Chisalita, S. I., Lindström, T., Eson Jennersjö, P., Paulsson, J., Westermark, G., Olsson, A. & Arnqvist, H. (2009). Differential lipid profile and hormonal response in type 2 diabetes by exogenous insulin aspart versus the insulin secretagogue repaglinide, at the same glycemic control. Acta Diabetologica, 46(1), 35-42.
Open this publication in new window or tab >>Differential lipid profile and hormonal response in type 2 diabetes by exogenous insulin aspart versus the insulin secretagogue repaglinide, at the same glycemic control
Show others...
2009 (English)In: Acta Diabetologica, ISSN 0940-5429, E-ISSN 1432-5233, Vol. 46, no 1, 35-42 p.Article in journal (Refereed) Published
Abstract [en]

Our aim was to study, at the same glycemic control, how treatment with either the insulin secretagogue repaglinide or exogenous insulin aspart affects endogenous insulin secretion, plasma insulin and IAPP (islet amyloid polypeptide) levels, GH-IGF (growth hormone-insulin-like growth factor) axis and plasma lipoprotein concentrations in patients with type 2 diabetes. Five patients, age 65.0 +/- A 4.1 years (mean +/- A SE), body weight 82.5 +/- A 5.0 kg, BMI (body mass index) 27.7 +/- A 1.5 kg/m(2) were treated for 10 weeks with repaglinide or insulin aspart in a randomized, cross-over study. At the end of each treatment a 24-h metabolic profile was performed. Blood glucose, C-peptide, free human insulin, free total (human and analogue) insulin, proinsulin, IAPP, IGF-I, IGFBP-1 (IGF binding protein-1), GHBP (growth hormone binding protein) and plasma lipoprotein concentrations were measured. Similar 24-h blood glucose profiles were obtained with repaglinide and insulin aspart treatment. During the repaglinide treatment, the meal related peaks of C-peptide and free human insulin were about twofold higher than during treatment with insulin aspart. Proinsulin, GHBP were higher and IAPP levels tended to be higher during repaglinide compared to insulin aspart. Postprandial plasma total cholesterol, triglycerides and apolipoprotein B concentrations were higher on repaglinide than on insulin aspart treatment. Our results show that, at the same glycemic control, treatment with exogenous insulin aspart in comparison with the insulin secretagogue repaglinide result in a lower endogenous insulin secretion, and a tendency towards a less atherogenic postprandial lipid profile.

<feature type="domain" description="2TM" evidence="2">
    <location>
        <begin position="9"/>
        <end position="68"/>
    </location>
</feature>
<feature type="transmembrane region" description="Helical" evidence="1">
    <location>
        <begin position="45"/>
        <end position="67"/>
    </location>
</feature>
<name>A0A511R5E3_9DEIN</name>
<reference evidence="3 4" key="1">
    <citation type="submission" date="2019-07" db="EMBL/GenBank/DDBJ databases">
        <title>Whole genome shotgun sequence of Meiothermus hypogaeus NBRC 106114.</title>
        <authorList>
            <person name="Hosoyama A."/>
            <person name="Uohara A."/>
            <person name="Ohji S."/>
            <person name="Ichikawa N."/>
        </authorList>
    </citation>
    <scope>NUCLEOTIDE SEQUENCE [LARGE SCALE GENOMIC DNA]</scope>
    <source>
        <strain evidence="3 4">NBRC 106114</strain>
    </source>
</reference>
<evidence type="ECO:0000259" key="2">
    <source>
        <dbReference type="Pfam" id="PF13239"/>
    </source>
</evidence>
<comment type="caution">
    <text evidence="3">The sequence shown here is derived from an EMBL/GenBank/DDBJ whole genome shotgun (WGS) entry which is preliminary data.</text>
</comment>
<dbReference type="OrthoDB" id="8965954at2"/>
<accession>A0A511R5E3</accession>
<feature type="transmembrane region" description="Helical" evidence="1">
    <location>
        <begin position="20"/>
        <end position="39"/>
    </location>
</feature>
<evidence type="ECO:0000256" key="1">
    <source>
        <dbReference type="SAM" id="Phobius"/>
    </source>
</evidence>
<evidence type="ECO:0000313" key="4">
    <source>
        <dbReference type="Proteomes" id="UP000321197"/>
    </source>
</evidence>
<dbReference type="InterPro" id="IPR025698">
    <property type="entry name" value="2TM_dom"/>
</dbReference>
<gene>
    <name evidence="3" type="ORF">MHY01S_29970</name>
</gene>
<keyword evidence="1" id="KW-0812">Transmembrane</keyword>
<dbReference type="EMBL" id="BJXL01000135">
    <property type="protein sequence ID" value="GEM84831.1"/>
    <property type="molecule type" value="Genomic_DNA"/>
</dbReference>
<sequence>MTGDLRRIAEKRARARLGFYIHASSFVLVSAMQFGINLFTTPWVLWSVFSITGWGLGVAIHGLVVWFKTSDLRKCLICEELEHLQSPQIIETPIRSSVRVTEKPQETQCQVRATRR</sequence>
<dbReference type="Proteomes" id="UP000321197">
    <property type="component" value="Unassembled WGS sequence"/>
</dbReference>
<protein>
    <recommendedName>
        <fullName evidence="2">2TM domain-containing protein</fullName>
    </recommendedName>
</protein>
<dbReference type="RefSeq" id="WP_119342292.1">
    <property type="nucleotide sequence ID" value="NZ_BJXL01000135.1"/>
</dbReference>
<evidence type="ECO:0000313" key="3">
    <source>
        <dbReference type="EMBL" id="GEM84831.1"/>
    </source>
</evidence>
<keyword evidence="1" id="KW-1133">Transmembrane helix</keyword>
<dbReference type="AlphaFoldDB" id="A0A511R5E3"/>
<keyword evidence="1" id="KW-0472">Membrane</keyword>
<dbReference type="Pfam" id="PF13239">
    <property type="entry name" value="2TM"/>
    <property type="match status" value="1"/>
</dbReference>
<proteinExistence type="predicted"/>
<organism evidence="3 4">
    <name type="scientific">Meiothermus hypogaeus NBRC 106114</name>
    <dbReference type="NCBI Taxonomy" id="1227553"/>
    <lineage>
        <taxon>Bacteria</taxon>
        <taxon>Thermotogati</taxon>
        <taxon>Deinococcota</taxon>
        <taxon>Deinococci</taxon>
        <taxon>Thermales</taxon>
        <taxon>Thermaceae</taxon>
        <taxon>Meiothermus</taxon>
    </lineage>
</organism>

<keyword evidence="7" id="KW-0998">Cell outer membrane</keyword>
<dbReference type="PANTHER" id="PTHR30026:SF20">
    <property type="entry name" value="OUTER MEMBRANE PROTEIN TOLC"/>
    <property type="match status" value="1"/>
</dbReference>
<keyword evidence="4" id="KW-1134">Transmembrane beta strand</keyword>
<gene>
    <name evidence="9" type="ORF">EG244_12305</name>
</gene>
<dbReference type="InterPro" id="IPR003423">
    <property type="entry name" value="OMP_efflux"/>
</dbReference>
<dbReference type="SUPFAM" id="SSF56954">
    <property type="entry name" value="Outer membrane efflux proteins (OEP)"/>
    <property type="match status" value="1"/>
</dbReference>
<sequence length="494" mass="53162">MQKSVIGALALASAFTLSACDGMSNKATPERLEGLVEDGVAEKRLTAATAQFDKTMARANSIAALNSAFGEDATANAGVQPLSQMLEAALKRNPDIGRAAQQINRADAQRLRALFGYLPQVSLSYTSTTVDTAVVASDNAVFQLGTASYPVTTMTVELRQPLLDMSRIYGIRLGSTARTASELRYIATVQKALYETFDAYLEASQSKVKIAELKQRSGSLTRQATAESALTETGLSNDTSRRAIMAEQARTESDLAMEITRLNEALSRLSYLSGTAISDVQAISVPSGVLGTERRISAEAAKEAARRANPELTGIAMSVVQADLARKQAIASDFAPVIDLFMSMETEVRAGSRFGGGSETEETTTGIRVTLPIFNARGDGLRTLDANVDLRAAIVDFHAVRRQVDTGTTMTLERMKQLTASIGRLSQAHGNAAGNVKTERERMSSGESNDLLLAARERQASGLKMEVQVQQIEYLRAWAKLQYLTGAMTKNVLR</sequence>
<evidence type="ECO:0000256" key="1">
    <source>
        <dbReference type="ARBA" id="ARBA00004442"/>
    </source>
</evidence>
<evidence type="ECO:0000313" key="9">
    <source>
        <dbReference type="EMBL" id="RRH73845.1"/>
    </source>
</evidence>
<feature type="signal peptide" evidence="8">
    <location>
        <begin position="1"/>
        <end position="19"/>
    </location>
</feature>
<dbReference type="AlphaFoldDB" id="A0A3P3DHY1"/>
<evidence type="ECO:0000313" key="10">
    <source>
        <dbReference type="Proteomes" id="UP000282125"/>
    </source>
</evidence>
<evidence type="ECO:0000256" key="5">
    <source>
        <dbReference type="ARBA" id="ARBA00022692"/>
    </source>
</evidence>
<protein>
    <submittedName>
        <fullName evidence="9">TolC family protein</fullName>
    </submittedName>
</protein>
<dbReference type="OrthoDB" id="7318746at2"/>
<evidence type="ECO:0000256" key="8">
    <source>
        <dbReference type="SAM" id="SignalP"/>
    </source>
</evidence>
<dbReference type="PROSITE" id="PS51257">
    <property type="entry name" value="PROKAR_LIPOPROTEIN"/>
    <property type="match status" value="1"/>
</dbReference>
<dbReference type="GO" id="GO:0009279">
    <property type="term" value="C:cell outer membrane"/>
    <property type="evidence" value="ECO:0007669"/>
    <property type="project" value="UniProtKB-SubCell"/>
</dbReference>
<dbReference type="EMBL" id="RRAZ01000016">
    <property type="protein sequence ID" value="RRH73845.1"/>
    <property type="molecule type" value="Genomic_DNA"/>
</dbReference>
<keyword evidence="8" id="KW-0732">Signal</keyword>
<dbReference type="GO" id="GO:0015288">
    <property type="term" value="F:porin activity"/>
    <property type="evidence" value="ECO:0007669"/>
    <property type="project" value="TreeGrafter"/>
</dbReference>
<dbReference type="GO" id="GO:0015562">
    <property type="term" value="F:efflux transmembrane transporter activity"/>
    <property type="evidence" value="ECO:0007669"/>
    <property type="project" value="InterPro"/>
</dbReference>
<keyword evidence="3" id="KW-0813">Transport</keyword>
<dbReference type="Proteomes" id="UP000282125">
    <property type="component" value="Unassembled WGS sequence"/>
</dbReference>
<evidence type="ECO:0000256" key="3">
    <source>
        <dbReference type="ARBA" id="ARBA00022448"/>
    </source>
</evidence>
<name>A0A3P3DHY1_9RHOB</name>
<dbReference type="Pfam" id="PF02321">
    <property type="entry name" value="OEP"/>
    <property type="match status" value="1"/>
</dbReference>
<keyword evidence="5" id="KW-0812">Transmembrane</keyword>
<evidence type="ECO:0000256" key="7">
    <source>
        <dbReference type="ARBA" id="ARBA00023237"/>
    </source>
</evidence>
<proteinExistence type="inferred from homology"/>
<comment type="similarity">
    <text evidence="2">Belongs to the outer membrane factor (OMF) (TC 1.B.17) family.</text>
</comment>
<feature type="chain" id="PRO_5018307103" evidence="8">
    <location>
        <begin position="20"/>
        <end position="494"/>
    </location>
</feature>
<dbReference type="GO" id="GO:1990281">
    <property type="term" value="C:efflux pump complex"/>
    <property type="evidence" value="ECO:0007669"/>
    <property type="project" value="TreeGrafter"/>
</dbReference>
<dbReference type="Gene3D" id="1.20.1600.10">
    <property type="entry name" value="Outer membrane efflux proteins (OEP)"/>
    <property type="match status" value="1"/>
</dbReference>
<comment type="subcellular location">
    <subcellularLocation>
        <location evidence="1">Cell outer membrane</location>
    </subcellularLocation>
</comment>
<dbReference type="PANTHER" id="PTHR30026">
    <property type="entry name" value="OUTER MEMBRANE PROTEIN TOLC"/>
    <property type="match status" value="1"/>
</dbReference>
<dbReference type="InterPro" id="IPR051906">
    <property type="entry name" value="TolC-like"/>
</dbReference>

Keyword
Insulin secretagogue, Insulin-like growth factor, Lipoprotein
National Category
Endocrinology and Diabetes
Identifiers
urn:nbn:se:liu:diva-16891 (URN)10.1007/s00592-008-0055-6 (DOI)000263001000005 ()
Note

The original publication is available at www.springerlink.com: Ioana Simona Chisalita, Torbjörn Lindström, Pär Eson Jennersjö, Johan Paulsson, Gunilla Westermark, Anders Olsson and Hans Arnqvist, Differential lipid profile and hormonal response in type 2 diabetes by exogenous insulin aspart versus the insulin secretagogue repaglinide, at the same glycemic control, 2009, ACTA DIABETOLOGICA, (46), 1, 35-42. http://dx.doi.org/10.1007/s00592-008-0055-6 Copyright: Springer -- Verlag http://www.springerlink.com/

Available from: 2009-02-26 Created: 2009-02-20 Last updated: 2017-12-13Bibliographically approved
Schultz, S. & Westermark , G. (2009). Drosophila melanogaster - a model system for protein aggregation. In: The 12th European Drosophila Neurobiology Conference 6-10 September 2008 Wuerzburg, Germany: in: Journal of Neurogenetics, Volume 23 Supplement 1 2009 (pp. S12-S12). , 23.
Open this publication in new window or tab >>Drosophila melanogaster - a model system for protein aggregation
2009 (English)In: The 12th European Drosophila Neurobiology Conference 6-10 September 2008 Wuerzburg, Germany: in: Journal of Neurogenetics, Volume 23 Supplement 1 2009, 2009, Vol. 23, S12-S12 p.Conference paper, Published paper (Refereed)
National Category
Medical and Health Sciences
Identifiers
urn:nbn:se:liu:diva-17148 (URN)
Available from: 2009-03-07 Created: 2009-03-07 Last updated: 2009-03-09
Westermark, P., Lundmark, K. & Westermark, G. (2009). Fibrils from designed non-amyloid-related synthetic peptides induce AA-amyloidosis during inflammation in an animal model. PLoS ONE, 4(6), e6041.
Open this publication in new window or tab >>Fibrils from designed non-amyloid-related synthetic peptides induce AA-amyloidosis during inflammation in an animal model
2009 (English)In: PLoS ONE, ISSN 1932-6203, Vol. 4, no 6, e6041- p.Article in journal (Refereed) Published
Abstract [en]

Background: Mouse AA-amyloidosis is a transmissible disease by a prion-like mechanism where amyloid fibrils act by seeding. Synthetic peptides with no amyloid relationship can assemble into amyloid-like fibrils and these may have seeding capacity for amyloid proteins. Principal Findings: Several synthetic peptides, designed for nanotechnology, have been examined for their ability to produce fibrils with Congo red affinity and concomitant green birefringence, affinity for thioflavin S and to accelerate AA-amyloidosis in mice. It is shown that some amphiphilic fibril-forming peptides not only produced Congo red birefringence and showed affinity for thioflavin S, but they also shortened the lag phase for systemic AA-amyloidosis in mice when they were given intravenously at the time of inflammatory induction with silver nitride. Peptides, not forming amyloid-like fibrils, did not have such properties. Conclusions: These observations should caution researchers and those who work with synthetic peptides and their derivatives to be aware of the potential health concerns. © 2009 Westermark et al.